A GUEST POST BY AVILA KILMURRAY -- I was recently at the Windsor Women’s Centre - located in the Village area of south-west Belfast – a largely loyalist community of traditional mill houses that have outlasted the linen mills that they were built to serve. It is an area that experiences high rates of unemployment; a changing ethnic mix and still suffers from the impact of the Troubles. The Village still has an identity all of its own.
The Windsor Women’s Centre was built in the early 1990’s. The local women worked with young architects to help design a building that has provision for babies and childcare, as well as training rooms and meeting rooms for pensioners.
The original centre is hung with crafts and art work that depict women’s lives. Some of the artwork was badly singed in the two fires that were set to destroy the Centre after an early visit by Mary Robinson when she was President of Ireland. It was a clear signal – it is dangerous to get too far ahead of local community sentiment where even the dogs in the street are supposed to know what is acceptable to whom. In a society emerging from the long years of the Troubles it is still important to keep a finger in the air to establish direction from where the wind is blowing; and whether it is gusting with any rumours in its wake.
Despite its early vicissitudes, the Women’s Centre has added two local two-up and two-down red bricked houses to its stock. They are now used to offer computer training, after-school provision for children, English language classes for recent immigrant women, welfare benefits advice and a growing feature of post-Troubles Belfast - alternative therapies, massage, reflexology; aromatherapy and the like.
The Windsor Women’s Centre is not just about return to education; access to training; support for children; the integration of immigrant women and community support for women on probation – it also has a proud record of local women who have earned their first ever GCSE or A Level. But more than this, it networks across the city of Belfast, with Women’s Centres in other single identity areas – Nationalist West Belfast, as well as the Unionist East. Peer support enables each to learn from one another, as well as to grow in solidarity. This process is not achieved by ignoring differences but by acknowledging them and creating the space for mutual respect. This was a courageous endeavour when it was initiated, two decades ago; today, it is not quite so pioneering, but it still demands energy and effort.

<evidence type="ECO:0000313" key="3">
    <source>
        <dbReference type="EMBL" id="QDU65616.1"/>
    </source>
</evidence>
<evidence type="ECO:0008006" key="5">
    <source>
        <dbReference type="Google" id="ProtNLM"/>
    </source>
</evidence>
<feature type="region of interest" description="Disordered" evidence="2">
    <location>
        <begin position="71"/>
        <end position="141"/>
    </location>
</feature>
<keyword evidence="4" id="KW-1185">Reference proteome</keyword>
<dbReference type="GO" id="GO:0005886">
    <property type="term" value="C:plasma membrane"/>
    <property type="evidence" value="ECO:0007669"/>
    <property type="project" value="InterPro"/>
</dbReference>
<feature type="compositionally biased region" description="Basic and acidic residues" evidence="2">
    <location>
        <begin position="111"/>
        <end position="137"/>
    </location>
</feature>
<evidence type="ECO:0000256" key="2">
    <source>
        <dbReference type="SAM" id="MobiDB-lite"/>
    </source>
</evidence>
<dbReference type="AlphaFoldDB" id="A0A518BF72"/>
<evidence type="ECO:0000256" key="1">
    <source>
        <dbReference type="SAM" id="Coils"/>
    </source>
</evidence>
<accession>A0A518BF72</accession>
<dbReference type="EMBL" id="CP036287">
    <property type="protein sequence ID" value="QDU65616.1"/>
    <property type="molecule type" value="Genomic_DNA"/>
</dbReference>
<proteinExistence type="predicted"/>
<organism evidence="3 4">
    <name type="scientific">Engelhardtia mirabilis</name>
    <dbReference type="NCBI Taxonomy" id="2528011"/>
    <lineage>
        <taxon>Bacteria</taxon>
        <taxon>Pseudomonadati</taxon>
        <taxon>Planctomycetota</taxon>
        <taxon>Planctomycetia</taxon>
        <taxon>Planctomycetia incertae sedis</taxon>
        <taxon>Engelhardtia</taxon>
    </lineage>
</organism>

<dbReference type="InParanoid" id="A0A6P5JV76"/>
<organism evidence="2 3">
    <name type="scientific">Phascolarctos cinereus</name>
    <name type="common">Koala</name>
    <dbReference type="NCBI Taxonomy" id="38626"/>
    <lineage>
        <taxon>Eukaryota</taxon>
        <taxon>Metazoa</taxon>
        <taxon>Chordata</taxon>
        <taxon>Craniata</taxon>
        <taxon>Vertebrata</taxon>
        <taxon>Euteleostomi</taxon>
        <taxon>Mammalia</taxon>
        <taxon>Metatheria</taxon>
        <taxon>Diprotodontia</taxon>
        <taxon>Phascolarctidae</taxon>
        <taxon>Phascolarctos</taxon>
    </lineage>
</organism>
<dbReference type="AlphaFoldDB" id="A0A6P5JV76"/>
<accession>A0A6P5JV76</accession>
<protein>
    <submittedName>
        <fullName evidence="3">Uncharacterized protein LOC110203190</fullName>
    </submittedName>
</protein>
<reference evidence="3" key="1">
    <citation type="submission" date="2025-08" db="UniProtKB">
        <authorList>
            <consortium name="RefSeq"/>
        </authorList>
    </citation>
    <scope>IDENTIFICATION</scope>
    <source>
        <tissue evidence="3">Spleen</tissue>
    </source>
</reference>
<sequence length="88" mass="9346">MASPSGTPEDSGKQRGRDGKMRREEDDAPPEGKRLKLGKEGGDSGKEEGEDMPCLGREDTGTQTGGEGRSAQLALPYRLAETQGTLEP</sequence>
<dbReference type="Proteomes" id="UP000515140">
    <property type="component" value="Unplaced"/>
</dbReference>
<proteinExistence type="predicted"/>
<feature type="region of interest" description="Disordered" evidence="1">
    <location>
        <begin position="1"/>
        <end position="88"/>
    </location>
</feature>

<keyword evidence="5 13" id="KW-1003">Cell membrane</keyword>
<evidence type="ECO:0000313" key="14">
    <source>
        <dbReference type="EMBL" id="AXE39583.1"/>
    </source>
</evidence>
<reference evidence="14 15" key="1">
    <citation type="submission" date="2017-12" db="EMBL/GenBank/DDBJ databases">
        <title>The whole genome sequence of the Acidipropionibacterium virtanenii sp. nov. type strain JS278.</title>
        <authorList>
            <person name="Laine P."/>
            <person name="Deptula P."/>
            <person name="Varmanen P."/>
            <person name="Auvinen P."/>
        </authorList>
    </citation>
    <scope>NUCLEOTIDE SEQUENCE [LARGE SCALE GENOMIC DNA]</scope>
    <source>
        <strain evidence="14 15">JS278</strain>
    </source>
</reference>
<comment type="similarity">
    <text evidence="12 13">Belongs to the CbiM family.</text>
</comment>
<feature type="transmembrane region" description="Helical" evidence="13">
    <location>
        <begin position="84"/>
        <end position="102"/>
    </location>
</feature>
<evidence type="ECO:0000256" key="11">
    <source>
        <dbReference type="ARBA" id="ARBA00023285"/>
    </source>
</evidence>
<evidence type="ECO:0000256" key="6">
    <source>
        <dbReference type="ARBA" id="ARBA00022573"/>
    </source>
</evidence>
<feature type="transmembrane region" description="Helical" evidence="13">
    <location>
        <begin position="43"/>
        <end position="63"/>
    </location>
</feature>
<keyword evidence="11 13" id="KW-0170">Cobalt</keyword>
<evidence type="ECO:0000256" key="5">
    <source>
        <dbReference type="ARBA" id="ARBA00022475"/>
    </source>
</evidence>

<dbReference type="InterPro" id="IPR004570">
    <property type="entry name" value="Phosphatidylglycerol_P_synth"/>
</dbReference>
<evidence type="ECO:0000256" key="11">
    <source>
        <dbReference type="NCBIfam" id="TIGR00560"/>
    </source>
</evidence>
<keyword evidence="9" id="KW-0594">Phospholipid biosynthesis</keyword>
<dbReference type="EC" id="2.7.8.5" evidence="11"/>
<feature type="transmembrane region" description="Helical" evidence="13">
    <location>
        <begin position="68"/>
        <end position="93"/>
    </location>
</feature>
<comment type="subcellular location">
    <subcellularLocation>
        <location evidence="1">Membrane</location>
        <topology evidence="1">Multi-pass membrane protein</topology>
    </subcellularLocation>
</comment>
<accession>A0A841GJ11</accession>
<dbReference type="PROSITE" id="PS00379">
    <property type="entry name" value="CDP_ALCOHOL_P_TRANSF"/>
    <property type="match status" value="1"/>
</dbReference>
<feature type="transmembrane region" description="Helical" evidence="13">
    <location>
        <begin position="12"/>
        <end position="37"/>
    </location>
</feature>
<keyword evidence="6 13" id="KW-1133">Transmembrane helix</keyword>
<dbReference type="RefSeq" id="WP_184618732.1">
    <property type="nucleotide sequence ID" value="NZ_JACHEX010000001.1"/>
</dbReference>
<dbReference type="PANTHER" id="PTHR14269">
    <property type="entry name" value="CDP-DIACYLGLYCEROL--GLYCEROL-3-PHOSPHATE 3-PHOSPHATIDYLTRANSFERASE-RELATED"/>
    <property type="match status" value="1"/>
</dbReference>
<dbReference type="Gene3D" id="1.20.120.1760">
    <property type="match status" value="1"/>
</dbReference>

The Village area has its own local Greater Village Regeneration Trust now, which is working well for the regeneration of this deprived area. One of the targets is to improve housing so that local people will no longer have to use outside toilets or live in cramped and inadequate conditions. But there is still a need for the Windsor Women’s Centre. It is an oasis of support for women who still need somebody to believe in them - unconditionally.
What distinguishes the Women’s Centre – and its sister Centres across the city – is that it is developmental in philosophy and approach. It does not simply offer training to women who may be experiencing depression. It does not demand that every woman who comes through its door will leave with an accredited qualification. It does not take women by quota or statutory subsidy. It welcomes all women and works to encourage each woman to find herself. With the current recession those foot-falls across the threshold are increasing as women are in danger of losing their jobs in the service sector.
The Windsor Women’s Centre knows that the personal is still political and that in hard economic times both are important. Of course, many of their staff members and tutors are funded on a month-to-month basis and protective notices flutter like confetti. However, that’s the way with community-based Centres, and as the proverbial dogs in the street will tell you, there are no bonuses or performance related pay around this neck of the woods.
In the Village the certainty of still being in existence with the doors open this time next year, is a bonus that will enable local women to turn hard times into an opportunity.
Avila Kilmurray is Director of the Community Foundation for Northern Ireland (previously the Northern Ireland Voluntary Trust) since 1994.